Separate investigations by the Gardaí, and the Health and Safety Authority (HSA) followed, resulting in criminal charges against two companies – Nationwide Crane Hire Ltd, Dock Road, Limerick, and Palfinger Ireland Ltd, Church Hill, Cloncollog, Tullamore, Co Offaly.

Both firms pleaded guilty to breaches of the Health and Safety at Work Act.

Palfinger supplied the winch crane to Nationwide on March 12, 2003, but unbeknown to Palfinger, the crane’s user manual was missing a chapter on the importance of frequently carrying out testing of the crane’s overload protection system, which it later emerged had failed on the day of the “catastrophic tragedy”.

The crane was mounted onto a flat-bed lorry on the bridge with an extendable telescopic winch that held the men in the platform cage via a wire rope or cable.

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Palfinger pleaded guilty that it failed to take steps necessary to ensure Nationwide was provided with adequate information about the crane and its operations to ensure that when it was in use it would be safe.

Nationwide pleaded guilty that, being an employer, it failed to ensure that contracted workers were not exposed to risks to their safety, health and welfare, and that it failed to ensure the winch crane was in a safe condition, in particular, the overload protection system, and “as a consequence, TJ O’Herlihy and Bryan Whelan died”.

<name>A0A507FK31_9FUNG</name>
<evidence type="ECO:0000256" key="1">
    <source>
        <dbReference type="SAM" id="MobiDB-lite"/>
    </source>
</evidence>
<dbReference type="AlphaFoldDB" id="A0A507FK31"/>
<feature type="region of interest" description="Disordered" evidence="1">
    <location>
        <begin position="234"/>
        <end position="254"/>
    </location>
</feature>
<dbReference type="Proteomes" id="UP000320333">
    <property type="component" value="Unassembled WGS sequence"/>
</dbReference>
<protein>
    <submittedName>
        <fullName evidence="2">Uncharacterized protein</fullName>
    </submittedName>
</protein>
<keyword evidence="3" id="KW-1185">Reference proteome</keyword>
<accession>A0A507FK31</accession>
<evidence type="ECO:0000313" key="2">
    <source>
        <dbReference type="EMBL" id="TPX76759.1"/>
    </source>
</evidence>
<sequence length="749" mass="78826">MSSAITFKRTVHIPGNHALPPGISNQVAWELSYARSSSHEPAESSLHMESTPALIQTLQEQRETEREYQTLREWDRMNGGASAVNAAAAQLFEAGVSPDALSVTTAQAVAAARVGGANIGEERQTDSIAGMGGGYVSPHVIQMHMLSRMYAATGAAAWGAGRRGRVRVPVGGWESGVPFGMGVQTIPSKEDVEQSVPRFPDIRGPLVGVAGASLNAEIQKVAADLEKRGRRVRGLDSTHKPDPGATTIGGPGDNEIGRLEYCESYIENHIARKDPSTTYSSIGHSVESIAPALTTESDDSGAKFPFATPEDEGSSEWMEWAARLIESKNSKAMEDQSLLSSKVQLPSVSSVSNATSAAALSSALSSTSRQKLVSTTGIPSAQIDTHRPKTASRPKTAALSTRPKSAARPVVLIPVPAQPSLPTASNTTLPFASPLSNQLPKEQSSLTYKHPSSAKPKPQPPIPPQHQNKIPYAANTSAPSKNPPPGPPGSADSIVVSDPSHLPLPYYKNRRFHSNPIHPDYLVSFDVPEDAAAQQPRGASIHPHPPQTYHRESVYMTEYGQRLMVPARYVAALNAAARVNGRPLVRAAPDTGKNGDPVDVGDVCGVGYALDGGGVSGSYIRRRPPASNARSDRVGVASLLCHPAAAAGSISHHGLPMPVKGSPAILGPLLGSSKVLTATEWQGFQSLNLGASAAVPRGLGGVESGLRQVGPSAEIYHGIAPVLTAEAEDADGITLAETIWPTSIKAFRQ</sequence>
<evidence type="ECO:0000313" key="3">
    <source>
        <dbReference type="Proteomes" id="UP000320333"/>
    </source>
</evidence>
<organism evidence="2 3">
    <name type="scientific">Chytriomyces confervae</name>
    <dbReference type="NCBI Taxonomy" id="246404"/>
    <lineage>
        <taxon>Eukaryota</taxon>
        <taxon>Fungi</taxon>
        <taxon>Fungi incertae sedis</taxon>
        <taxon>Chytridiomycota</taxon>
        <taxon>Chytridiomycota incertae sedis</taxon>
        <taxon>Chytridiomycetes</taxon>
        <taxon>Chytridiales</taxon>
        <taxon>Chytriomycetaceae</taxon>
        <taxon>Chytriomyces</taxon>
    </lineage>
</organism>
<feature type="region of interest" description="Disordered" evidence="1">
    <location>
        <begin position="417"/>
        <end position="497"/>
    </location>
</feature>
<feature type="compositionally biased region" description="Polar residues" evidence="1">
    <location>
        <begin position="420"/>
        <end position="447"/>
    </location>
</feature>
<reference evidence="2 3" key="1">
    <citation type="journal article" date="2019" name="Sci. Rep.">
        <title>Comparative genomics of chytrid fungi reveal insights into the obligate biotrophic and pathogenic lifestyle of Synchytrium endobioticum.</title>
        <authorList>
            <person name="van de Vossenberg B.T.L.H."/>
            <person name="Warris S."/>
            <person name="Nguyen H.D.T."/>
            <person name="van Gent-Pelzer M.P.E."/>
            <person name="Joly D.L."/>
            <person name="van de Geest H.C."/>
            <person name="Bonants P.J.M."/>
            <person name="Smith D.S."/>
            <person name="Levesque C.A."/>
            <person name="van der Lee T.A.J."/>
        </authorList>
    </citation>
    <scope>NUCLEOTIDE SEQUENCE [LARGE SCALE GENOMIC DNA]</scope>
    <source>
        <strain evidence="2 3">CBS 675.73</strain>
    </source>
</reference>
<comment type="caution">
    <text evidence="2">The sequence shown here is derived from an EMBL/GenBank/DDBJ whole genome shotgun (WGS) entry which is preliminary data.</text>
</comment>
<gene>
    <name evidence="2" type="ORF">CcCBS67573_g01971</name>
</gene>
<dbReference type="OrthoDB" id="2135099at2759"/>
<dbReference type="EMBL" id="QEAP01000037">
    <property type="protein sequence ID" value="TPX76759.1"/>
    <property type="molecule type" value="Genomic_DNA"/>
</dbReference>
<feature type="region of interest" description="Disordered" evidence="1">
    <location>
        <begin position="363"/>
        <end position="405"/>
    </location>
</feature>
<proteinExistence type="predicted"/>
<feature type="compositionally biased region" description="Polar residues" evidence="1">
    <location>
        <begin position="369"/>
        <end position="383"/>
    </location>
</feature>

There were emotional scenes in the court as Mr Costelloe read out a victim impact statement written by Mr O’Herlihy’s partner Therese “Tess” Wigsten, mother to their two young children, Conor (10) and Katie (7), who all travelled to the court hearing from their home in Sweden.

“Conor was three years old and Katie was six months when their Dad died. We were not the ‘typical or normal’ family because our son has a progressive mitochondrial disease and has special needs, and he needs full-time help with everything,” wrote Ms Wigsten.

“My children have lost one of the most important persons in their life, their Dad. Katie didn't even get to know him, and will never experience how it is to be ‘Daddy’s girl’.”

Katie Wigsten wrote how “life would have been more beautiful and nicer if Dad was alive. We would have been a family of four, he could help me with homework and pick me up from school, and if I could turn back time I would tell Dad never to take the job so he could be with us.”

Conor Wigsten, wrote: “I miss my Dad, I wish he was here to help me, to carry me and play with me. I wish he could help me in school.”